“It would be great to catch up to the rest of the world quickly, as quickly as humanly possible. Having a standard that doesn’t get us close to the European or US standard though I think doesn’t cut it. Having that ambition of having a global leading standard, or at least in keeping with global leaders, is really important.

“And 2030 is an important date – we have to have a date by which we are materially reducing emissions from our vehicle fleet. We can’t keep accepting the world’s dirtiest cars in Australia, which is what we have today.”

Something everyone agreed on was that timing was key. Currently just two per cent of new vehicle sales are EVs, up from 0.7 per cent in 2019. Industry leaders said at the summit that they hoped for 10 per cent by 2024.

Rob Giltinan, Director of Policy at the National Roads and Motorists’ Association (NRMA) said an implementation date of 2025 makes sense for an emissions standard to tie in with the reduction in the parts per million of sulphur in our petrol coming in 2024.

“We need to exert pressure for fast and timely action,” said Zoe Daniel, MP for Melbourne’s Goldstein constituency. “I understand the perspective of de-risking what has been a hit political potato for a long time, and that the Government wants to do a process of consultation – but let’s make that a quick chat.

“I would like to see the results of what that has yielded by the end of the year, then the actual writing of regulations will take time. But in the volatile political environment we’re in, we want this through in this Parliament at worst and ideally sooner.”

“We need to catch up with the rest of the world,” said Polestar Australia’s Managing Director, Samantha Johnson, “But things have to happen more quickly – we’re way behind, we can’t go at the same pace the other countries have gone we have to go faster.”

Other voices too claimed “we don’t have another three to five years to kick this around” and believed a target was needed much sooner to accelerate uptake and meet our climate goals.


One of the hottest topics at the summit, and indeed throughout the wider car industry right now, was supply.

With recent research carried out by the Electric Vehicle Council finding more than half of people surveyed wanted their next car to be electric, backed up by Volkswagen saying one in two of its Australian customers coming into dealerships feel the same, finding the supply to meet the growing demand was a key issue.

“I think we can hopefully put that completely behind us and realise that demand is not the problem at all,” said Tesla Chairwoman Robyn Denholm. “The problem is entirely about supply. So we should just focus on the supply problem. We are well progressed in terms of charging infrastructure and I think we’ll continue to improve there, but really it’s about a supply problem and that’s the fundamental brick we need to remove so that we can get through.

“The demand is real, it’s like winning a lottery to get an electric vehicle – we should be ashamed of that.”

Volkswagen Group Australia’s Managing Director, Paul Sansom, told the summit a fuel standard could see its rollout of electric models sped up overnight.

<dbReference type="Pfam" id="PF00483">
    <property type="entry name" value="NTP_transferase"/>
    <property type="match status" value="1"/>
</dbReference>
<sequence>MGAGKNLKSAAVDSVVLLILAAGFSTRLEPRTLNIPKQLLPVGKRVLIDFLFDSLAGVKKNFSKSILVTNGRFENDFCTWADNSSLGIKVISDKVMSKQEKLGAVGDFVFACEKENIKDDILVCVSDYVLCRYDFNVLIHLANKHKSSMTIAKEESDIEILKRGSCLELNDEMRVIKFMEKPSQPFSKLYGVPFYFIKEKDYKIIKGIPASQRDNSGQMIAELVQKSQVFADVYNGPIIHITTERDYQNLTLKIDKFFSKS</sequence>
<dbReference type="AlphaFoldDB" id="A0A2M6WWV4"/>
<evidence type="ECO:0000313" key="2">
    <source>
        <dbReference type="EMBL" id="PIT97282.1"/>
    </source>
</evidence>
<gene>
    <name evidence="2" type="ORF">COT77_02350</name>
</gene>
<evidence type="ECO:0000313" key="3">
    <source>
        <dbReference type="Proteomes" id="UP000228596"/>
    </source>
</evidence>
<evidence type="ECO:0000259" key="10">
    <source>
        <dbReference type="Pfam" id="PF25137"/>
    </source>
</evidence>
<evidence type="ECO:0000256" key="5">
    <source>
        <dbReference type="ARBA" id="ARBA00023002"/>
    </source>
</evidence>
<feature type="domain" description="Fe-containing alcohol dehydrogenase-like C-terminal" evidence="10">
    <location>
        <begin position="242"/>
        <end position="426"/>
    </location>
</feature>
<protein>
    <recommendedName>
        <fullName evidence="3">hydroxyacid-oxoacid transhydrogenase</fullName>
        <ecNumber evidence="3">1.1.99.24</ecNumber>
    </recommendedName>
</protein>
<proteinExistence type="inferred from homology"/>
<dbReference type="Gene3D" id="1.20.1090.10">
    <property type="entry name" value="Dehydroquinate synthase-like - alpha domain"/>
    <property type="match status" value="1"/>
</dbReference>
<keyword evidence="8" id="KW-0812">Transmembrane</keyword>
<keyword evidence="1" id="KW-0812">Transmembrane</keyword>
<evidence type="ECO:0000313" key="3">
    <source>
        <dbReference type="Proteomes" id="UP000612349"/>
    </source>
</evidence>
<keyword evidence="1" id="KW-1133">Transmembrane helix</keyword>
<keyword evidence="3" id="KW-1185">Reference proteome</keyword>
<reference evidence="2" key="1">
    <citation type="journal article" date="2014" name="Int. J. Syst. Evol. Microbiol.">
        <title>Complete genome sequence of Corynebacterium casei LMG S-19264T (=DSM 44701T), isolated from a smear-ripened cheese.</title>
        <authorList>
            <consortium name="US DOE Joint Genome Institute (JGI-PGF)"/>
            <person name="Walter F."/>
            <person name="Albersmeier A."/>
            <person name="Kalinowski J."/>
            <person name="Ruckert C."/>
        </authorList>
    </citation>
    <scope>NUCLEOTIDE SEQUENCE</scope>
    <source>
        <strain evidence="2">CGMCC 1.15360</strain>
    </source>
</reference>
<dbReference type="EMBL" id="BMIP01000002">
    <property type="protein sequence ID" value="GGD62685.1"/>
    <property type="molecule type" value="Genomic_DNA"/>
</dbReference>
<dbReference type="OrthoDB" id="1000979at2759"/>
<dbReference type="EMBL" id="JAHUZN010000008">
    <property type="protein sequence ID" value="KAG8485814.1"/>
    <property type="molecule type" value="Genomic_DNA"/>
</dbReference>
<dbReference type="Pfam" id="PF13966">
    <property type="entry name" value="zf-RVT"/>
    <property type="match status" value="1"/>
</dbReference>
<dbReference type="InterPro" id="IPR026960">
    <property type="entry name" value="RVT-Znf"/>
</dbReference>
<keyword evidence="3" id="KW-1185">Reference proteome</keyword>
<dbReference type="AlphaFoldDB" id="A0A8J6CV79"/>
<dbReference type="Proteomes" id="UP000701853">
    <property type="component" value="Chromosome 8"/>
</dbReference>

When challenged by Zoe Daniel MP on how quickly VW could changing it plans to bring more EVs to Australia, Sansom added: “Two years is too long. Implementation – if we have standards today – we could bring cars here tomorrow, we really could, it’s a game-changer not just for VW but for everyone. It will open the doors for more affordable EVs in our market.

“The blueprints are already there for us around the world [to create an emissions standard] we don’t have to reinvent the wheel here – the most important thing is that the products are there, we can bring them here if we get the circumstances right we don’t need the notice period we talked about before.”

“The decision-makers [at Polestar HQ] who choose whether to send EVs to any given country have to make sure that it has the right policy to support EVs, otherwise it won’t have the right demand and uptake. Even being an EV company, I still have to convince them to bring EVs here rather than to other right-hand-drive markets like the UK, which have strong supply and demand and policies in place,” added Polestar Australia’s Managing Director, Samantha Johnson.

Unsurprisingly, the idea of affordability came up regularly too – with everyone agreed that with an emissions standard coming into play and greater supply, prices would fall and that would make EVs more accessible to those on tighter budgets rather than just those with the big bucks to spend.


While Australia’s local car manufacturing industry may have wrapped up in 2017 when Holden closed up its operations in Adelaide, many contend that there is still an untapped opportunity that exists to bring some of that process back to our shores.

Specifically, talk at the summit revolved around battery manufacturing for electric vehicles. Currently, as a nation we dig up all the materials needs for battery production here in Australia – but we send most of them overseas.

Speaking at the event, Chris Bowen said it was a “lost opportunity for jobs and investment” and bringing it home could create 35,000 jobs and $7 billion worth of value across all sectors. He also revealed that, as a result, that is why the Government is implementing a National Battery Strategy and establishing a battery manufacturing facility in Queensland.

The topic is something Tesla chief Denholm has long advocated for.

“I get quite excited about this topic. I actually think that electric vehicle vehicle battery technology is the biggest and best economic opportunity for Australia in a century,” she said. “If you look at the bill of materials in terms of what goes into batteries, Australia has them all – and there aren’t many other countries in the world that do. We also have a core competency in this area, which is in mining. So whether it’s lithium or any of the different elements that go into a battery, we know how to do that.